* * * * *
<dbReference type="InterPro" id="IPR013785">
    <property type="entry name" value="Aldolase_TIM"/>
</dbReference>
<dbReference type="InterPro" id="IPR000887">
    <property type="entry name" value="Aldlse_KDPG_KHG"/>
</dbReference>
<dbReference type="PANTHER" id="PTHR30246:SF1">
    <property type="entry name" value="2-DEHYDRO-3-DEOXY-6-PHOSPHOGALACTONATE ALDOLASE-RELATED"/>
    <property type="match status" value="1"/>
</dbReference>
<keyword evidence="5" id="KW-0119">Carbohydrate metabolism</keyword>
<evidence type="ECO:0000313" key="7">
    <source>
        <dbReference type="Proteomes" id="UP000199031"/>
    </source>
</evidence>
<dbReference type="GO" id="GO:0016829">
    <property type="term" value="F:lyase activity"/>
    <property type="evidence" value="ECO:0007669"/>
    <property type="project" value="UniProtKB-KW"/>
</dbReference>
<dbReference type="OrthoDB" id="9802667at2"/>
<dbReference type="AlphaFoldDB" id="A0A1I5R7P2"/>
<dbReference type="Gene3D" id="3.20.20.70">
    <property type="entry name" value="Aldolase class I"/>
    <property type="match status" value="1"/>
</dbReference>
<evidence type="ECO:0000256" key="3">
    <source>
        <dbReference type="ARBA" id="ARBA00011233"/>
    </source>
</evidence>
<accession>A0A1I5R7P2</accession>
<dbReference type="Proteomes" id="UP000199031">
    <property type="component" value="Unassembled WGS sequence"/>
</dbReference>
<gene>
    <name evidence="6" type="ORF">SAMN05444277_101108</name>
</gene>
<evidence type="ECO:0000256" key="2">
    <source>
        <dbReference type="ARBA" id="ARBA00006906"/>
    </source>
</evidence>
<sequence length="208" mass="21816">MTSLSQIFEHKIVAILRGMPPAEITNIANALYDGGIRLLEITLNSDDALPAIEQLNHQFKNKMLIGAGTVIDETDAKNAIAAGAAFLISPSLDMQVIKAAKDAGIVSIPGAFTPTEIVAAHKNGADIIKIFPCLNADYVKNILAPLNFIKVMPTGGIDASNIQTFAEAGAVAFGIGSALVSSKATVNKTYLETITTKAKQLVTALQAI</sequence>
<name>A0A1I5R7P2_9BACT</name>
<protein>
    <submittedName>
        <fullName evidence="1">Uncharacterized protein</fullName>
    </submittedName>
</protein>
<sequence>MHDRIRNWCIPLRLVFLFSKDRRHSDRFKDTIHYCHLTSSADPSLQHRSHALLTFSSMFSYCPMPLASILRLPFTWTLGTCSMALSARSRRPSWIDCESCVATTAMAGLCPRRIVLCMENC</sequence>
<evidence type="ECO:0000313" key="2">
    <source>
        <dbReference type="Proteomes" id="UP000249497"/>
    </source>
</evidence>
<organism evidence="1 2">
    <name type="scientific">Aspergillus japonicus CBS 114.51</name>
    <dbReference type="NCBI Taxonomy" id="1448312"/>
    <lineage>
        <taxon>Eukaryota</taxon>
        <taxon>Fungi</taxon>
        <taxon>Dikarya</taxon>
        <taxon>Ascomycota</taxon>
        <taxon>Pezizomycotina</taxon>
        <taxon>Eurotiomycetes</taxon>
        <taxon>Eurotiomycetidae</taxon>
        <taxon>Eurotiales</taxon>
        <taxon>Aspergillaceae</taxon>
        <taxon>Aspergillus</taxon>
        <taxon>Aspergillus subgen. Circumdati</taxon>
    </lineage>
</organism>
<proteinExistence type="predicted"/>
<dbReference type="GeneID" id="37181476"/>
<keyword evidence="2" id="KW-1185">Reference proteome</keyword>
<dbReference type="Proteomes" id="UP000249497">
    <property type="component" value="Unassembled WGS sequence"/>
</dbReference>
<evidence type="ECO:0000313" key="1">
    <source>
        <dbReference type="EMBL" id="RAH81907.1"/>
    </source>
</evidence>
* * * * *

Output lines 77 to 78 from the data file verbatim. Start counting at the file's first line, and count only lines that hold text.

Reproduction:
<keyword evidence="2" id="KW-1185">Reference proteome</keyword>
<dbReference type="Proteomes" id="UP000249497">